Steve: And so what Joanna demonstrated was that, leveraging the hardware platform and this Pacifica virtualization technology, she could, with all of Vista's security up and running, just cut right through it and slip – essentially this is sort of a super rootkit. She could slip her rootkit into the system, and it was undetectable. And undetectableness was the real thesis behind what she was talking about because – and now we'll talk a little bit about the rootkit and the normal rootkit technology and why it's detectable. She makes the point in her paper, and this is the whole point of what she did, that rootkits have traditionally relied on some sort of kludge or hack of some sort. They're hacking the kernel. For example, if a rootkit wants to hide itself so that it just cannot be seen by, you know, anyone looking for malicious code running in the machine – I mean, that's the whole point of a rootkit. Most operating systems, if not all, will somewhere – they'll have a list of running processes. And so – and a list is a programming term meaning – and it's also called a “linked list” – meaning that there'll be a structure that manages and represents a process which will contain in it a pointer to the next structure for the next process, which will contain a pointer to the next structure for the next process. And so it's a series of these pointers form links that link this list together.

So, for example, when we run Task Manager in Windows, or you run Top in UNIX, what the operating system does is it has a pointer to the first process in the list. And it then – it enumerates these processes basically by going to each one, reading the pointer for the next one, and then using that pointer to essentially follow this linked list, or this chain of processes. So, for example, what a rootkit will do is, as soon as it starts up and is, for that brief moment, it's on this list of processes that are running, the first thing it needs to do is hide itself. So with knowledge of the operating system at the kernel level, which is below the knowledge that you would normally have that the operating system publishes in its API, which is what normal programs use, the whole point is the rootkit has knowledge sort of of the underlying technology of the specific operating system it's running on. It would itself follow this list of processes until it finds itself. Then it would go to the one before it that was linking to it, and instead it would change that link to point to the one after it, essentially unlinking it from this list of processes.

Now, when you run Task Manager or Top, it just doesn't appear because the operating system follows these links, and basically you've sort of created this lost process, the sort of, you know, it's off the reservation. It's no longer in the accounting system of the operating system, which the operating system inherently trusts. I mean, these are the structures that the operating system uses for managing processes. So a rootkit is able to, by having knowledge of the kernel, it's able to play games.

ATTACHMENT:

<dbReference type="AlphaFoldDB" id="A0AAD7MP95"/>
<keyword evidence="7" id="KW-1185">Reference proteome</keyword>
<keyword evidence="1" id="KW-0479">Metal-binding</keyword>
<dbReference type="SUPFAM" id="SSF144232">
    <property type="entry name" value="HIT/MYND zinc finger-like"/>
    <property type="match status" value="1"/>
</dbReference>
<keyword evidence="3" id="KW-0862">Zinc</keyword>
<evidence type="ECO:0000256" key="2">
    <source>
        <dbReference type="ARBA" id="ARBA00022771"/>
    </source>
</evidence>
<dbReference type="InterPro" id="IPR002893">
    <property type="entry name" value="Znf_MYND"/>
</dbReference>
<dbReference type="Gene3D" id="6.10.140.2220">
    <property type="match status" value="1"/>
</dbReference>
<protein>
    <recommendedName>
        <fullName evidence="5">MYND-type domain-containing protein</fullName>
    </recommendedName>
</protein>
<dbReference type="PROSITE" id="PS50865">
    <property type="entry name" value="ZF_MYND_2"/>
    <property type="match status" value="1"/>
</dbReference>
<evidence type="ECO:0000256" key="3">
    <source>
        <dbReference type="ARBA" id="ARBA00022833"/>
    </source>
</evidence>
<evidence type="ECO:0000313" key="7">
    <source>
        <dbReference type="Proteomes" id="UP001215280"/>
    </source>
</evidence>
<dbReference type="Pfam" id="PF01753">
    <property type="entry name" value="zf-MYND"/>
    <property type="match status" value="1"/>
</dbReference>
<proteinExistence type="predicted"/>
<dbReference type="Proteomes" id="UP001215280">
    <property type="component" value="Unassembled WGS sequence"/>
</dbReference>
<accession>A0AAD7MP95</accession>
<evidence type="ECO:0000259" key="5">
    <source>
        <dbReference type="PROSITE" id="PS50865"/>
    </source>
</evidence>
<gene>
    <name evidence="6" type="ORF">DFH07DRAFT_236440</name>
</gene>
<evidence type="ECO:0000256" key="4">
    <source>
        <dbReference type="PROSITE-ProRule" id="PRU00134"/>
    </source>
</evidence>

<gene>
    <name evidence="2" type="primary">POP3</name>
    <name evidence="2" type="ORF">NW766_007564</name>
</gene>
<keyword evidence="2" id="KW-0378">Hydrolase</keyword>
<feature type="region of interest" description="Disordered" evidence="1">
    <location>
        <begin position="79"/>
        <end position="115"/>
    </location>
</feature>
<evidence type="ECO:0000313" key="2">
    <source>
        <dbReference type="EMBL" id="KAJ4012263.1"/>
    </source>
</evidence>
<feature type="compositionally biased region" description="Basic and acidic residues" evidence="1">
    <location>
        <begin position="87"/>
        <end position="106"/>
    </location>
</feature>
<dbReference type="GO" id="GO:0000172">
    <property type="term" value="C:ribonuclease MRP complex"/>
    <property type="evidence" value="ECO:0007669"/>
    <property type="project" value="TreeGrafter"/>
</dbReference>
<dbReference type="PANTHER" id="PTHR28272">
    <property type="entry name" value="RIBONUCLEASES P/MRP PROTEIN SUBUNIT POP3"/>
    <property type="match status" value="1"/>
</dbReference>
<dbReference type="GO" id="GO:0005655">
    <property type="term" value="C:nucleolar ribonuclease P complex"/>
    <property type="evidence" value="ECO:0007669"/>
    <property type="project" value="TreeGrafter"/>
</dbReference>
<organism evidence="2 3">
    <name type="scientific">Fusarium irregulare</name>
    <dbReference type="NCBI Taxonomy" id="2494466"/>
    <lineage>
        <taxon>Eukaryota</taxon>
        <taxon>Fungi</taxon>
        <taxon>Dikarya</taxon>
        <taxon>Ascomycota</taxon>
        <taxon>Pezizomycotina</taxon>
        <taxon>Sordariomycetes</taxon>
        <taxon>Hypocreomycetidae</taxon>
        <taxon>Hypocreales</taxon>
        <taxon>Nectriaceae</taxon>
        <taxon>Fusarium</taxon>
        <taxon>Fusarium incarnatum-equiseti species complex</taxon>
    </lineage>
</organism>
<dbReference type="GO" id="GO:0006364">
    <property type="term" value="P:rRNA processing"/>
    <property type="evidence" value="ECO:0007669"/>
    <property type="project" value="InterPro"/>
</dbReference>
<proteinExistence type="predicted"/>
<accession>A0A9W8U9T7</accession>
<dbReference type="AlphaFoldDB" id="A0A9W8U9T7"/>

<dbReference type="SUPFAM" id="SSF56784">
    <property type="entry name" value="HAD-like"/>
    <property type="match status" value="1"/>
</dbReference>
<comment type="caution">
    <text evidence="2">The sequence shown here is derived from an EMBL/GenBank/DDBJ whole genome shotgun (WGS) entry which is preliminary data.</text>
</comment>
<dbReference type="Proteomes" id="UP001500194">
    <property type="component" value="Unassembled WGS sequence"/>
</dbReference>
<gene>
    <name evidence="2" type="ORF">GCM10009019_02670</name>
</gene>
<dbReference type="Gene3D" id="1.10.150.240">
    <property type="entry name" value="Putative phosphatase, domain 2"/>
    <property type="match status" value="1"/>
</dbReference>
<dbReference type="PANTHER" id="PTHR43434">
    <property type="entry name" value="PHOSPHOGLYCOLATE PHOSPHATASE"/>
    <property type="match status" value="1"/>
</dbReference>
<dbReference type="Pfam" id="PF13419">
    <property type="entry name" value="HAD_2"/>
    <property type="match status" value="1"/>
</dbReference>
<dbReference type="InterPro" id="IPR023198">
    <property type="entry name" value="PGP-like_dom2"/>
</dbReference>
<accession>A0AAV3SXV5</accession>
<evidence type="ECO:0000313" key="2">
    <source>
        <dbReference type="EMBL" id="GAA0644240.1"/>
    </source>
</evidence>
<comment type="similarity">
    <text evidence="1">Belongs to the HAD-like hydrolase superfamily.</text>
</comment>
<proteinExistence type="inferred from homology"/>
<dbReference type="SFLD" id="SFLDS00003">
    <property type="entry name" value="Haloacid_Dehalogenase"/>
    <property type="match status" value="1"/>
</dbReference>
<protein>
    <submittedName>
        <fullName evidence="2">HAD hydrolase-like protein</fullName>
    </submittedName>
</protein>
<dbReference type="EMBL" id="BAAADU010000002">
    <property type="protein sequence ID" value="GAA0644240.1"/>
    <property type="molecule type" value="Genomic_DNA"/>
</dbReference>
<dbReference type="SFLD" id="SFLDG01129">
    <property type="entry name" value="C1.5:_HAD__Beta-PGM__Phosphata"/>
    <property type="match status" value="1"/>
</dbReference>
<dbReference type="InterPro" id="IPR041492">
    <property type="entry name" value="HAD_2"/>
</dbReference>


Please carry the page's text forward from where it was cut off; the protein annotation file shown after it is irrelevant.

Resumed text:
Now, one of the other things that we've talked about earlier in our podcast series, like way in the beginning, was the idea of hiding files. In order to hide files, the rootkit would do something similar. It would essentially – the technology is called “hooking,” or “filtering.” It would hook or filter the file enumeration functions, or API – Application Programming Interface – which all of the operating system uses in order to, like, make a directory listing. So when a program wants to do a directory listing or find a file or open a file, it says give me the first file in the directory, and then it makes a series of calls to obtain successive files. Well, the rootkit would intercept those functions that the operating system is offering to itself and everyone else. And it would, if it sees itself about to be returned, it would say, whoops, let's not give up our own identity, but instead we'll make a request for the next file after us and return that. So the idea is a directory listing that would have shown the rootkit files no longer does.

So the root – so these are traditional rootkit technologies that are well understood. And in every case – and this was Joanna's point – in every case they are dependent upon specific OS structure knowledge, and they're using a hack or a kludge in order to obscure their presence in the system. And her real point is, once you know what that hack or kludge is, the rootkit is detectable. And that's the big point.

Leo: You detect it by seeing the traces of what it's doing, not by seeing it.

Steve: Well, or for example you would come up – for example, say that it was hiding from having disconnected it from the process list. Well, there are other ways of enumerating processes. And so, you know, you would compare one way of enumerating versus following the list, and you would discover a discrepancy that would reveal the rootkit. Or you would, for example, go and directly access the hard drive to do what the operating system does when it's making a directory listing, and you would compare your result of direct access to the hard drive to the interface the operating system gives. And again, a discrepancy reveals what's going on. In fact, that's exactly...

Leo: That's what Rootkit Revealer does.

Steve: Exactly. That's exactly what Mark's Rootkit Revealer – it's the process it used. So...

Leo: So how does Blue Pill get around this?

Steve: Well, and so her final point is that, when rootkits are open source, and you can see exactly how they work, you're able to come up with a way of detecting them. And her whole point is that Blue Pill can be open source. I mean, she could completely publish what she's done, and it is no help.